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14.3 Numeric simulation API

14.3 Numeric simulation API

These notes describe the Numeric compatability functions which enable numarray to utilize a subset of the extensions written for Numeric (NumPy). Not all Numeric C-API features and therefore not all Numeric extensions are currently supported. Users should be able to utilize suitable extensions written for Numeric within the numarray environment by:

  1. Writing a numarray file.
  2. Scanning the extension C-code for all instances of array creation and return and making corrections as needed and specified below.
  3. Re-compiling the Numeric C-extension for numarray.

Numarray's compatability with Numeric consists of 3 things:

  1. A replacement header file, "arrayobject.h" which supplies simulation functions and macros for numarray just as the original arrayobject.h supplies the C-API for Numeric.
  2. Layout and naming of the fundamental numarray C-type, PyArrayObject, in a Numeric source compatible way.
  3. A set of "simulation" functions. These functions have the same names and parameters as the original Numeric functions, but operate on numarrays. The simulation functions are also incomplete; features not currently supported should result in compile time warnings.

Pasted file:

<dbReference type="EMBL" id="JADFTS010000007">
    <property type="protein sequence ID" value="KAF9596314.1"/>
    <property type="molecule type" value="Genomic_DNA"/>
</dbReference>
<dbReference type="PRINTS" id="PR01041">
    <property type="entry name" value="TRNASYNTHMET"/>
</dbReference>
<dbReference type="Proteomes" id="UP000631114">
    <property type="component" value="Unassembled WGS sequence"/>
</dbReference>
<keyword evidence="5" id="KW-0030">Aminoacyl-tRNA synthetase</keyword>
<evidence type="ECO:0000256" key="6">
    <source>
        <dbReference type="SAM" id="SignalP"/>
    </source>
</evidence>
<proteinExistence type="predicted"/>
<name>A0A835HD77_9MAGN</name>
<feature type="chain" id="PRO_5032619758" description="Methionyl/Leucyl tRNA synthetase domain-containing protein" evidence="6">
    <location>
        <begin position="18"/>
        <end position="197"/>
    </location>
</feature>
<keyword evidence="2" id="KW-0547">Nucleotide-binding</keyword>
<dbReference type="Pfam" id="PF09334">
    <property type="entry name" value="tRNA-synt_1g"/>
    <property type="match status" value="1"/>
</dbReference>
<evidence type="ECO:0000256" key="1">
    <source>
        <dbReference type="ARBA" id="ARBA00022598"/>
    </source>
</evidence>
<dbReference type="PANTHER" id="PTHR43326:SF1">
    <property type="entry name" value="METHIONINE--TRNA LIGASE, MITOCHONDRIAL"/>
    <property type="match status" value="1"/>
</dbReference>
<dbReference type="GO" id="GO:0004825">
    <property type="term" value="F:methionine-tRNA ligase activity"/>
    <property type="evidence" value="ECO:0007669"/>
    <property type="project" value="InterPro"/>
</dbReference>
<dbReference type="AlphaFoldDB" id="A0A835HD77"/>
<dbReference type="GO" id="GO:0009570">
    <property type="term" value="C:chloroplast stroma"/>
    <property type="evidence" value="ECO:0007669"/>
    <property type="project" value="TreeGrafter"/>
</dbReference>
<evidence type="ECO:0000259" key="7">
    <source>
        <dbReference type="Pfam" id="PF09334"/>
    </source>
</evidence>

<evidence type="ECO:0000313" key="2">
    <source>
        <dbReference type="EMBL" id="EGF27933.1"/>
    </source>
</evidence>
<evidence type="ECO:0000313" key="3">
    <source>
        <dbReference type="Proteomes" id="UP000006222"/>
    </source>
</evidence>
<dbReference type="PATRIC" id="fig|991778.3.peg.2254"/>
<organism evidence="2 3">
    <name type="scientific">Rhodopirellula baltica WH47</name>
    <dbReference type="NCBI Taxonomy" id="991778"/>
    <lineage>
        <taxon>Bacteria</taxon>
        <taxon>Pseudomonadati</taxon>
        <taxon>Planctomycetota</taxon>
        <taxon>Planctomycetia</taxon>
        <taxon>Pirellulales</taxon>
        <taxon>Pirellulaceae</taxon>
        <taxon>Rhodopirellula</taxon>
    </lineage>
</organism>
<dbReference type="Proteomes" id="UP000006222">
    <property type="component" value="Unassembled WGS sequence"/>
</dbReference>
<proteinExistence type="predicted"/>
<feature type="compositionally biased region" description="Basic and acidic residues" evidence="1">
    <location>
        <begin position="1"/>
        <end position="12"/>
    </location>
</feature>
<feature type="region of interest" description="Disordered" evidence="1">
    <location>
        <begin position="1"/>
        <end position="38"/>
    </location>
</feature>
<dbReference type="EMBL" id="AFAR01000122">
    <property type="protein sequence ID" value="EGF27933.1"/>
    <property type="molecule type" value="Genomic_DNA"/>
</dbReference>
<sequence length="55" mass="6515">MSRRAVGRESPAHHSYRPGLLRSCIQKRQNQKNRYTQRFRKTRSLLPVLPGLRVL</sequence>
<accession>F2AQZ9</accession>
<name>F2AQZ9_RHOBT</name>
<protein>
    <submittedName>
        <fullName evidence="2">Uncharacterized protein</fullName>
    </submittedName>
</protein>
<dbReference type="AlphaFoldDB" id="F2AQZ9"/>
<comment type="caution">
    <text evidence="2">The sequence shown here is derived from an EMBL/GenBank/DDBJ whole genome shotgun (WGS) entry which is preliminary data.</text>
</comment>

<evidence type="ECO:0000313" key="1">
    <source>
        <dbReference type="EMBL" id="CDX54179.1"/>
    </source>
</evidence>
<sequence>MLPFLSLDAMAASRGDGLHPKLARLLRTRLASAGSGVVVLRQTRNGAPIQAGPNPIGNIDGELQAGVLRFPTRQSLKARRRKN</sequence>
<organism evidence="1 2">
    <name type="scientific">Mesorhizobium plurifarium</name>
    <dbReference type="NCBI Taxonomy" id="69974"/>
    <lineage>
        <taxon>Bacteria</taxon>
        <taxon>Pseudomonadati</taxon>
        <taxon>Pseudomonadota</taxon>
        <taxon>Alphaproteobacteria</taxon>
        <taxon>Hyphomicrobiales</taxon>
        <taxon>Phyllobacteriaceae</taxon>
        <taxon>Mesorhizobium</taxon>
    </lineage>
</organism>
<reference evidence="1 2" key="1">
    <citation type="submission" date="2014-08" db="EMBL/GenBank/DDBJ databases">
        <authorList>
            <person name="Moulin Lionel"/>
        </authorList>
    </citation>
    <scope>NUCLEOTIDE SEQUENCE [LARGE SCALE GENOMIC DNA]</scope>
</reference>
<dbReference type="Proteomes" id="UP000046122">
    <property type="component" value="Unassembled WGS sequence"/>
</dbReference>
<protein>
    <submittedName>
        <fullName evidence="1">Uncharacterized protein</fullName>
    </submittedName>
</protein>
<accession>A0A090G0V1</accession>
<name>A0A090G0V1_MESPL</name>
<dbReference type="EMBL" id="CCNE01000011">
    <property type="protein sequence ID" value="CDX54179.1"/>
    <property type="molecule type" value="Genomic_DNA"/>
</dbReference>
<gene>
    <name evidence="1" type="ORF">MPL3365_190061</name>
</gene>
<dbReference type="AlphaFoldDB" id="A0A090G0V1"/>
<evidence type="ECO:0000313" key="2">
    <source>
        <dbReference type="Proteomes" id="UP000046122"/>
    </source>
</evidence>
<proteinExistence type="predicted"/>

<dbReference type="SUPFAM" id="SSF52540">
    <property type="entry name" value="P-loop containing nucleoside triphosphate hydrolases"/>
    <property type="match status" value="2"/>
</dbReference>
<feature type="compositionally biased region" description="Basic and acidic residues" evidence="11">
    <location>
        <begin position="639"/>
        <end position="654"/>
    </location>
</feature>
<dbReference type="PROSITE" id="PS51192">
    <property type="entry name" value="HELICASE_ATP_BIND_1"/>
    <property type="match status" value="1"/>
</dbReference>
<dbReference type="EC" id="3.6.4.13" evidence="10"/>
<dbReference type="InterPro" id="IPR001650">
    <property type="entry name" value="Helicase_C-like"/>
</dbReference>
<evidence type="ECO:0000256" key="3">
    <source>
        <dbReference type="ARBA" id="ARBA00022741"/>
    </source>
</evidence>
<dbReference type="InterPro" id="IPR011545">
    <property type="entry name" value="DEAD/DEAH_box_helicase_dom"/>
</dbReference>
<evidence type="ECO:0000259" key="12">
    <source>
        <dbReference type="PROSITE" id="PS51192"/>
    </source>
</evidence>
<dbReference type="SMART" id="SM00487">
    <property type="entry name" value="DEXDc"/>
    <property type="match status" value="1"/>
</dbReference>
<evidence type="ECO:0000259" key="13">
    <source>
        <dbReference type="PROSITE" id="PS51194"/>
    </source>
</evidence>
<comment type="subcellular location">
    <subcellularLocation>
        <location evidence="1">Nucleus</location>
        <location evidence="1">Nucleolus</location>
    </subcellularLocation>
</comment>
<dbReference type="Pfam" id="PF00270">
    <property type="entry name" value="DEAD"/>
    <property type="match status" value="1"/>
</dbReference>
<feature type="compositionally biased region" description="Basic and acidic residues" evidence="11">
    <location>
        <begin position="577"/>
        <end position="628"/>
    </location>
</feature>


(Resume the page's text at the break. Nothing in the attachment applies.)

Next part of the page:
14.3.1 Simulation Functions

The basic use of numarrays by Numeric extensions is achieved in the extension function's wrapper code by:

  1. Ensuring creation of array objects by calls to simulation functions.
  2. DECREFing each array or calling PyArray_Return.

Unlike prior versions of numarray, this version *does* support access to array objects straight out of PyArg_ParseTuple. This is a consequence of a change to the underlying object model, where a class instance has been replaced by PyArrayObject. Nevertheless, the ``right'' way to access arrays is either via the high level interface or via emulated Numeric factory functions. That way, access to other python sequences is supported as well. Using the ``right'' way for numarray is also more important than for Numeric because numarray arrays may be byteswapped or misaligned and hence unusable from simple C-code. It should be noted that the numarray and Numeric are not completely compatible, and therefore this API does not provide support for string arrays or object arrays.

The creation of array objects is illustrated by the following of wrapper code for a 2D convolution function:

#include "python.h"
#include "arrayobject.h"

static PyObject *
Py_Convolve2d(PyObject *obj, PyObject *args)
        PyObject   *okernel, *odata, *oconvolved=Py_None;
        PyArrayObject *kernel, *data, *convolved;

        if (!PyArg_ParseTuple(args, "OO|O", &okernel, &odata, &oconvolved)) {
                return PyErr_Format(_Error, 
                                    "Convove2d: Invalid parameters.");  
                goto _fail;

The first step was simply to get object pointers to the numarray parameters to the convolution function: okernel, odata, and oconvolved. Oconvolved is an optional output parameter, specified with a default value of Py_None which is used when only 2 parameters are supplied at the python level. Each of the ``o'' parameters should be thought of as an arbitrary sequence object, not necessarily an array.